Prague Philharmonia Brings Czech Musical Delights to NYC


One of the more anticipated classical concerts this season will take place on Wednesday, March 21, when the Prague Philharmonia and its founder and honorary artistic director, Czech conductor Jiří Bĕlohlávek, bring an exceptionally interesting program to the Bohemian National Hall. They will be performing Mozart's Don Giovanni Overture, Janáček’s Suite for Strings, and Voříšek’s Symphony in D. The Mozart is well known, of course, but the Janáček is a relatively early work of his and the Voříšek -- the main work on the program -- is a masterpiece heard far too rarely in concert halls, especially in the U.S.

It’s worth remembering that most of what is now the Czech Republic, notably the regions Bohemia and Moravia, were for centuries part of the Habsburg Monarchy AKA the Austro-Hungarian Empire. Because of the region’s time behind the Iron Curtain, some Americans may mistakenly consider it a recently emerging culture and forget its long, much-honored involvement with the core of Western classical music. Mozart, after all, spent time in Prague, where he had a devoted fan base that continued to love his music after the fickle Viennese had moved on to newer kids in town. That is part of how he came to write his Symphony No. 38, which premiered in Prague and has been named as such ever since. (There’s an excellent 2003 CD on Supraphon of Bĕlohlávek leading the Prague Philharmonia in Mozart’s "Prague" Symphony and Voříšek’s Symphony in D.) Don Giovanni was first staged not in Vienna, but in Prague (in 1787, the year after the symphony), so its Overture is an apt opener for this concert.

Moravian composer Leoš Janáček’s (1854-1928) six-movement Suite for Strings was one of his first instrumental pieces, receiving its first performance in 1877. Maestro Bĕlohlávek calls it "a work of his youth which bears clear signs of the style his beloved teacher Antonín Dvorák had taught him. We cannot find here the typical Janáček language from the late period of his life and work, but the piece has lovely qualities in its richness of the different moods and shows brilliantly Janáček’s melodic gifts." The opportunity to hear it played by a top-notch orchestra is a rarity here.

Of the major work on the program, Bĕlohlávek says, "The Symphony in D major by Jan Václav Hugo Voříšek has an important significance among compositions written around the same time by Czech composers. Voříšek was an excellent pianist, admirer of Beethoven, and friend of Franz Schubert, both of whom he met in Vienna. The music of the Symphony, which he wrote in 1821, is a composition which uses principles of late Classicism but already brings some characteristic elements of the new Romantic style, and in this respect it is the first example in Bohemian tradition."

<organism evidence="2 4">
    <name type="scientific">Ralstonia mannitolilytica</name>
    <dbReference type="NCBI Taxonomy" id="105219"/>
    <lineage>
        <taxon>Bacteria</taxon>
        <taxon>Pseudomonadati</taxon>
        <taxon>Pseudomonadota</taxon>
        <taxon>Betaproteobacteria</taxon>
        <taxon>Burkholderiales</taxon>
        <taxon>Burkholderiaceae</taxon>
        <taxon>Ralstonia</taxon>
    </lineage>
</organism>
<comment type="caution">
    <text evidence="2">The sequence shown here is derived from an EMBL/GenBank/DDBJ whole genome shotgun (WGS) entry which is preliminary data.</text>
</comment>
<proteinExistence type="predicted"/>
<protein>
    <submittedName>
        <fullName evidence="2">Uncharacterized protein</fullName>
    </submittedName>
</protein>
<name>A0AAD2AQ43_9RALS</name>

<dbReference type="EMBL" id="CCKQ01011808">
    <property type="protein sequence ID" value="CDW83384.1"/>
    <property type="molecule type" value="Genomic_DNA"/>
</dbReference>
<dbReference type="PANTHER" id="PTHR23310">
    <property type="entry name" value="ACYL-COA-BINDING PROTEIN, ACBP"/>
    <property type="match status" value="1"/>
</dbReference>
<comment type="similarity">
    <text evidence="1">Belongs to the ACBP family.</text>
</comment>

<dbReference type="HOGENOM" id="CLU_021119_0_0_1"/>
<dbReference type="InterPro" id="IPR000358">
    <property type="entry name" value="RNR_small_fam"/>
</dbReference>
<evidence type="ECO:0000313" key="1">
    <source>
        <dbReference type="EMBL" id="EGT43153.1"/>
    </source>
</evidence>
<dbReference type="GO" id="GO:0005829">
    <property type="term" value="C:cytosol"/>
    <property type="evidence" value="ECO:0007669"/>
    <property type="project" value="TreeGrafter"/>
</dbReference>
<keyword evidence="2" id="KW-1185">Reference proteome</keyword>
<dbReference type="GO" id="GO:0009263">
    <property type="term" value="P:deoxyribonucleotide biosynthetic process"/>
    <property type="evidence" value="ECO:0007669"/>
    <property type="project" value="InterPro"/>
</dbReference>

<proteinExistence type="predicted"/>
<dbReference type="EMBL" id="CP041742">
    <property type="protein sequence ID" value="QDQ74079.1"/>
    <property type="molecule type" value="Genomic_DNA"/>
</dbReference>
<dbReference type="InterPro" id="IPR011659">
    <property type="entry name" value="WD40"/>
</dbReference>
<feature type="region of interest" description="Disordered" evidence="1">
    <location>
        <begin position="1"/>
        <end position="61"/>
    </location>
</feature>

Born in Vamberk, Bohemia, Voříšek (1791-1825) was highly esteemed during his lifetime, and he didn’t achieve his fame in some rural backwater. Already having impressed observers early as a child prodigy, Voříšek moved to Vienna at age 22 and spent the next (and last) 12 years of his life there; he was appointed conductor of the famous Gesellschaft der Musikfreunde in 1818 and principal court organist in 1823 and held both posts until the premature end of his life due to tuberculosis. One inevitably wonders what further fine works might have resulted had this gifted pianist and composer lived longer.

Since its rediscovery in the middle of the 20th century,Voříšek's sole symphony has risen to rank as his most famous work. It is cited by Jan Smaczny as "the first major contribution to the genre by a Czech in the nineteenth century" ("The Czech Symphony" in A Guide to the Symphony, ed. Robert Layton, Oxford 1993). Its thematic persuasiveness and original touches makes it very appealing. Its majestic slow movement is particularly brilliant, and in their recording, Bĕlohlávek and the Prague Philharmonia made the most of it. "I love the piece," he enthuses, "and every occasion when I can perform it with the Prague Philharmonia is a great joy, as we have worked on the symphony for long time and we are still finding new exquisite details in the score." The opportunity to hear them play it in person should not be missed.

Bohemian National Hall is at 321 East 73rd Street in Manhattan. Tickets are $40 and may be purchased in advance at and (if still available) at the door the night of the concert. It’s also worth noting that before and after the concert, audience members may avail themselves of Czech beer, Czech liquor and other spirits, and snacks in the convivial atmosphere of the Bohemian National Hall’s bar. - Steve Holtje

Mr. Holtje is a Brooklyn-based editor, poet, and composer whose song cycle setting tanka by Fumiko Nakajo is finally complete at twelve songs. It is the most depressing set of songs since Mahler's Kindertotenlieder.

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